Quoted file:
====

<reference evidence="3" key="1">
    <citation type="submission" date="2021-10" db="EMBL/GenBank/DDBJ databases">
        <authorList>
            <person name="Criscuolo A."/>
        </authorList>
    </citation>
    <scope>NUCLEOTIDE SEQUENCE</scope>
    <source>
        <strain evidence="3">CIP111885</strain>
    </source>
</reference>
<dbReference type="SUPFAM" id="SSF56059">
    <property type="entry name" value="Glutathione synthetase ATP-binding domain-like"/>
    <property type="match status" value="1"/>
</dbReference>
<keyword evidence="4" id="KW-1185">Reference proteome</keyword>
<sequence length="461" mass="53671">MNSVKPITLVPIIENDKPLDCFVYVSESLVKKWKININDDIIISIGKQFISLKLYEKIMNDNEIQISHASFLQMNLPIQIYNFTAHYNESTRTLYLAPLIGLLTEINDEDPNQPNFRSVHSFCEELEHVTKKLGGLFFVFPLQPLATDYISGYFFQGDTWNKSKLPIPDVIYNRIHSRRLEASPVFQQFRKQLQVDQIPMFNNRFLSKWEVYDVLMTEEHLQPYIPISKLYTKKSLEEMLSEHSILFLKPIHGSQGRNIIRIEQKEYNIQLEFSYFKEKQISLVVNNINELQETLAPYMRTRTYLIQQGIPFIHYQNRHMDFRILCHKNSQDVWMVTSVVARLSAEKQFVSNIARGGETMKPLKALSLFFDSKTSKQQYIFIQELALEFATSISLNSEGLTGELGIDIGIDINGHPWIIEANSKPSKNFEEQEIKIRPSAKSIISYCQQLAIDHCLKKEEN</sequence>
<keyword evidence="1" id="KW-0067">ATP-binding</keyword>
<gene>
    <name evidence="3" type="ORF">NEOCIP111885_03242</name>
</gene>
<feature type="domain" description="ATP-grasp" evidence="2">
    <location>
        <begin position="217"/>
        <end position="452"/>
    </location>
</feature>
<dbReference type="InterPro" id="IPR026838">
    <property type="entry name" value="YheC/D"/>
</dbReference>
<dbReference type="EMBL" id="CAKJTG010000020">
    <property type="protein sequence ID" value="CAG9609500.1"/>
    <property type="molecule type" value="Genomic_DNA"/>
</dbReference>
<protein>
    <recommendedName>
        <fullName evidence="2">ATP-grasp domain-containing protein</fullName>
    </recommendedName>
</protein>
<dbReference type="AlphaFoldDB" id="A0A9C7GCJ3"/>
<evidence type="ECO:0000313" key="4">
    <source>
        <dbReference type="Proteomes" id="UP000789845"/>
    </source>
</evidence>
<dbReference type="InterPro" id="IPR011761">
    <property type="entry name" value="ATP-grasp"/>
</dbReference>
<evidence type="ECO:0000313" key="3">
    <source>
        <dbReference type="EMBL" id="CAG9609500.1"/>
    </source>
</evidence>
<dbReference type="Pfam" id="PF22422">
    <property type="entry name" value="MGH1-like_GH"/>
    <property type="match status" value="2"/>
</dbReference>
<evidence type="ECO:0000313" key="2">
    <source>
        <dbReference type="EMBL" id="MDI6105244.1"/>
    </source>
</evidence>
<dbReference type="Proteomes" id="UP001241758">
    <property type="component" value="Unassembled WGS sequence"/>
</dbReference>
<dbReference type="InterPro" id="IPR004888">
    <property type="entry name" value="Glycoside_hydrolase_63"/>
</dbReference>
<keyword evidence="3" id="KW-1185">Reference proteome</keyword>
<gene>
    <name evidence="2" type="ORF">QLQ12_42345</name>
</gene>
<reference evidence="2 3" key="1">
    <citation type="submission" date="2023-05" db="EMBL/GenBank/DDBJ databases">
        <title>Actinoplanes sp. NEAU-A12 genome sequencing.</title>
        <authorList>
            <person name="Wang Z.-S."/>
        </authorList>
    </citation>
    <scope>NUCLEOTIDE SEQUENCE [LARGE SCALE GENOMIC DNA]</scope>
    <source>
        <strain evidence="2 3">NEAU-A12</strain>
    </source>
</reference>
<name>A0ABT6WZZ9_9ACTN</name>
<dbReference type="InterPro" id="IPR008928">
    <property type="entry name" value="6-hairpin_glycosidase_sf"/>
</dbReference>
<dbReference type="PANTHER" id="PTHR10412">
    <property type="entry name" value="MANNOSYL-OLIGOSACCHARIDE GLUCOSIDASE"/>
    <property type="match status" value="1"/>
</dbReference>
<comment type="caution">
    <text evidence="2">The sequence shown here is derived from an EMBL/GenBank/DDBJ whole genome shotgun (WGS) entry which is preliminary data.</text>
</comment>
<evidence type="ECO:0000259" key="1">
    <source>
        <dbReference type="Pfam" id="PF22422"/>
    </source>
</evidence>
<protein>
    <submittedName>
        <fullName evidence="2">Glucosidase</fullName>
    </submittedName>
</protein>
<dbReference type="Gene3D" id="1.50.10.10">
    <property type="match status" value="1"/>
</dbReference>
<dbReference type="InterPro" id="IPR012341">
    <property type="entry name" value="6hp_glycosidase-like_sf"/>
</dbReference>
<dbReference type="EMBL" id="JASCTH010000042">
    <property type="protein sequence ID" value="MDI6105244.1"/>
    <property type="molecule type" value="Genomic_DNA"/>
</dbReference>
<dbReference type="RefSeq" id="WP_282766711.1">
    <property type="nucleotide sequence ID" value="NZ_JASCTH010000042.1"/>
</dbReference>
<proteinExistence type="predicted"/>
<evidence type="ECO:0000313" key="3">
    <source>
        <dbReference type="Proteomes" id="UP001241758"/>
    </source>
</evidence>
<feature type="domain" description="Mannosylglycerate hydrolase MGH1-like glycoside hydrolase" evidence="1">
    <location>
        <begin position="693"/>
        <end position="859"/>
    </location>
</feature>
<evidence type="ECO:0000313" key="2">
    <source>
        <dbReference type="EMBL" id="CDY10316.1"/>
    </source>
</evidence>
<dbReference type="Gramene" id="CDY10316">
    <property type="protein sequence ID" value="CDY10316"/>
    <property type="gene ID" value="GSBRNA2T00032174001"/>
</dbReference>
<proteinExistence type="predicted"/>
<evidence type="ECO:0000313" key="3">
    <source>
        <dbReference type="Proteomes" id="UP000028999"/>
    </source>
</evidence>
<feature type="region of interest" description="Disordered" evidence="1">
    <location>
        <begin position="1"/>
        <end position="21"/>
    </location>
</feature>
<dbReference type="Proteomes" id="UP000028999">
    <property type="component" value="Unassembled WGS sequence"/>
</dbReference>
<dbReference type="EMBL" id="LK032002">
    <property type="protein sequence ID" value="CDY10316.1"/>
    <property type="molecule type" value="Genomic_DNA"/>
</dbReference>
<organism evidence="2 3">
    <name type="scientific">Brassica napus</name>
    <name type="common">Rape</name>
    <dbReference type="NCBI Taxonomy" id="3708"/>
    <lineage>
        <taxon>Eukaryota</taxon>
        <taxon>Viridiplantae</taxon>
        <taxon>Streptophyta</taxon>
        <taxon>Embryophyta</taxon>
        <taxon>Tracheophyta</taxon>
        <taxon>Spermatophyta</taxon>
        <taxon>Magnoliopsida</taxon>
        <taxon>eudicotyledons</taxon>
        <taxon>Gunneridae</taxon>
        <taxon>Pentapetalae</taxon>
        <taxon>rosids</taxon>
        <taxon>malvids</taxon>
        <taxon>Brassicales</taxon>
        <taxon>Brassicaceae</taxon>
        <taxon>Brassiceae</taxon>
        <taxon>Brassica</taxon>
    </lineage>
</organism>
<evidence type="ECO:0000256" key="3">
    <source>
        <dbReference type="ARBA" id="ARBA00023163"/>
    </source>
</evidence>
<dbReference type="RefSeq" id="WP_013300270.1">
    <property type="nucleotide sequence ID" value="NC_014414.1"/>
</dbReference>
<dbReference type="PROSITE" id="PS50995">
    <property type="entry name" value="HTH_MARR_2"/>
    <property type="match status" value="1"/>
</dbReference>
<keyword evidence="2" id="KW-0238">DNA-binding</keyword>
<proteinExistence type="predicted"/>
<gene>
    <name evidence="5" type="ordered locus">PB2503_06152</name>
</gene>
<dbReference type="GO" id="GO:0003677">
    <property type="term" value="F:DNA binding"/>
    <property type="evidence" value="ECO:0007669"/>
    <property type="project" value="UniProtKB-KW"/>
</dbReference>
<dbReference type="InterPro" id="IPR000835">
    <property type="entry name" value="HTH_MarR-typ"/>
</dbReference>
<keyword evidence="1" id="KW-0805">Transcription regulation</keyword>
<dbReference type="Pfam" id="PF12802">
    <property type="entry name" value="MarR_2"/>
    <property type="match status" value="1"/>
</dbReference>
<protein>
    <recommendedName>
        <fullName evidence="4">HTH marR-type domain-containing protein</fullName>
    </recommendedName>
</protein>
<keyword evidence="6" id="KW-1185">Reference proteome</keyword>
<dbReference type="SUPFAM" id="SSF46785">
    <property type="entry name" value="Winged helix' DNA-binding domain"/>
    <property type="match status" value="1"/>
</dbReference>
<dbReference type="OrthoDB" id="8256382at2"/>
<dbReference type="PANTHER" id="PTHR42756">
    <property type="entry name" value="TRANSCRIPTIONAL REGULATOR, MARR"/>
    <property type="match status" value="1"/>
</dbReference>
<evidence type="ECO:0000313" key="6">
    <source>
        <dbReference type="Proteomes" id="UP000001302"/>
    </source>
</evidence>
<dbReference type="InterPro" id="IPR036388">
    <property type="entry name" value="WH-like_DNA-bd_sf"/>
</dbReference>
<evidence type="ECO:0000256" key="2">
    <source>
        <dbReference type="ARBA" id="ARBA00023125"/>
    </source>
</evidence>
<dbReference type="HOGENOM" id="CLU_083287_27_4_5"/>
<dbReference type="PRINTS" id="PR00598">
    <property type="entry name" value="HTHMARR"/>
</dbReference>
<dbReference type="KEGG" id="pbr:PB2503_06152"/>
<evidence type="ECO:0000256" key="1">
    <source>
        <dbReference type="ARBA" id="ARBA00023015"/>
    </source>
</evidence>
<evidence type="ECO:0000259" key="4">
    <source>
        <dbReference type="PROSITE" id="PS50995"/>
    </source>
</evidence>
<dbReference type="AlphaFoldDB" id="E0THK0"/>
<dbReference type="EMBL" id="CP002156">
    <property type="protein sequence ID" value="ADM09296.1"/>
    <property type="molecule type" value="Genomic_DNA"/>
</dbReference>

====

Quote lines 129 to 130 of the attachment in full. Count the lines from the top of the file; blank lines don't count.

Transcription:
    </location>
</feature>